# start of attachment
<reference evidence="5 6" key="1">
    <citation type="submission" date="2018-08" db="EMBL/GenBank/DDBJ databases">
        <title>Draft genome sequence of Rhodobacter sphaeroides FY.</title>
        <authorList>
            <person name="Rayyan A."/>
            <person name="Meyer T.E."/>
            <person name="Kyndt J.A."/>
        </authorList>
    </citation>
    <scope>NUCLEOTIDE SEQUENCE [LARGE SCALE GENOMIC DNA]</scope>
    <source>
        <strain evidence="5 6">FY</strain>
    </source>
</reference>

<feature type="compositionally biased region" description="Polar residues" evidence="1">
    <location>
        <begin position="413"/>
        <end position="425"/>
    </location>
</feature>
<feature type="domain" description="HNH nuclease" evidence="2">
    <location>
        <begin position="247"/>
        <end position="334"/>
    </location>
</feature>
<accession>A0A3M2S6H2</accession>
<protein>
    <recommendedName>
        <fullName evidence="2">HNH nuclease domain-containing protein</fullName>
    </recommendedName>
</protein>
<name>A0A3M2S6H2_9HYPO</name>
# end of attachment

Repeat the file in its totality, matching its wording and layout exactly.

<reference evidence="5 6" key="1">
    <citation type="submission" date="2018-08" db="EMBL/GenBank/DDBJ databases">
        <title>Draft genome sequence of Rhodobacter sphaeroides FY.</title>
        <authorList>
            <person name="Rayyan A."/>
            <person name="Meyer T.E."/>
            <person name="Kyndt J.A."/>
        </authorList>
    </citation>
    <scope>NUCLEOTIDE SEQUENCE [LARGE SCALE GENOMIC DNA]</scope>
    <source>
        <strain evidence="5 6">FY</strain>
    </source>
</reference>

<feature type="compositionally biased region" description="Polar residues" evidence="1">
    <location>
        <begin position="413"/>
        <end position="425"/>
    </location>
</feature>
<feature type="domain" description="HNH nuclease" evidence="2">
    <location>
        <begin position="247"/>
        <end position="334"/>
    </location>
</feature>
<accession>A0A3M2S6H2</accession>
<protein>
    <recommendedName>
        <fullName evidence="2">HNH nuclease domain-containing protein</fullName>
    </recommendedName>
</protein>
<name>A0A3M2S6H2_9HYPO</name>